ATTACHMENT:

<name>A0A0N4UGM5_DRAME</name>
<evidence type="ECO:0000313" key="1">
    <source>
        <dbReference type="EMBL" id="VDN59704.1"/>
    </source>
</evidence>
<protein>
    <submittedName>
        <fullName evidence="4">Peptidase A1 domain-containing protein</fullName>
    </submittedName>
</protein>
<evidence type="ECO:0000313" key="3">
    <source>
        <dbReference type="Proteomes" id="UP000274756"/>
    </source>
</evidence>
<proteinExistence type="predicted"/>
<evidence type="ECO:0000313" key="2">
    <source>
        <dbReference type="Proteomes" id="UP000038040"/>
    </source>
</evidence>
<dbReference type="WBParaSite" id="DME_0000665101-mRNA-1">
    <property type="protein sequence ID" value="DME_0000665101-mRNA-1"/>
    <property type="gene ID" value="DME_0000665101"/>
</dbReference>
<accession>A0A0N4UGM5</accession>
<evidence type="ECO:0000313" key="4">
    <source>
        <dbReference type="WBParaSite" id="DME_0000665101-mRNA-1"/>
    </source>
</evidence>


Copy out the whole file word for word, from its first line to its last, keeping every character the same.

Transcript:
<name>A0A0N4UGM5_DRAME</name>
<evidence type="ECO:0000313" key="1">
    <source>
        <dbReference type="EMBL" id="VDN59704.1"/>
    </source>
</evidence>
<protein>
    <submittedName>
        <fullName evidence="4">Peptidase A1 domain-containing protein</fullName>
    </submittedName>
</protein>
<evidence type="ECO:0000313" key="3">
    <source>
        <dbReference type="Proteomes" id="UP000274756"/>
    </source>
</evidence>
<proteinExistence type="predicted"/>
<evidence type="ECO:0000313" key="2">
    <source>
        <dbReference type="Proteomes" id="UP000038040"/>
    </source>
</evidence>
<dbReference type="WBParaSite" id="DME_0000665101-mRNA-1">
    <property type="protein sequence ID" value="DME_0000665101-mRNA-1"/>
    <property type="gene ID" value="DME_0000665101"/>
</dbReference>
<accession>A0A0N4UGM5</accession>
<evidence type="ECO:0000313" key="4">
    <source>
        <dbReference type="WBParaSite" id="DME_0000665101-mRNA-1"/>
    </source>
</evidence>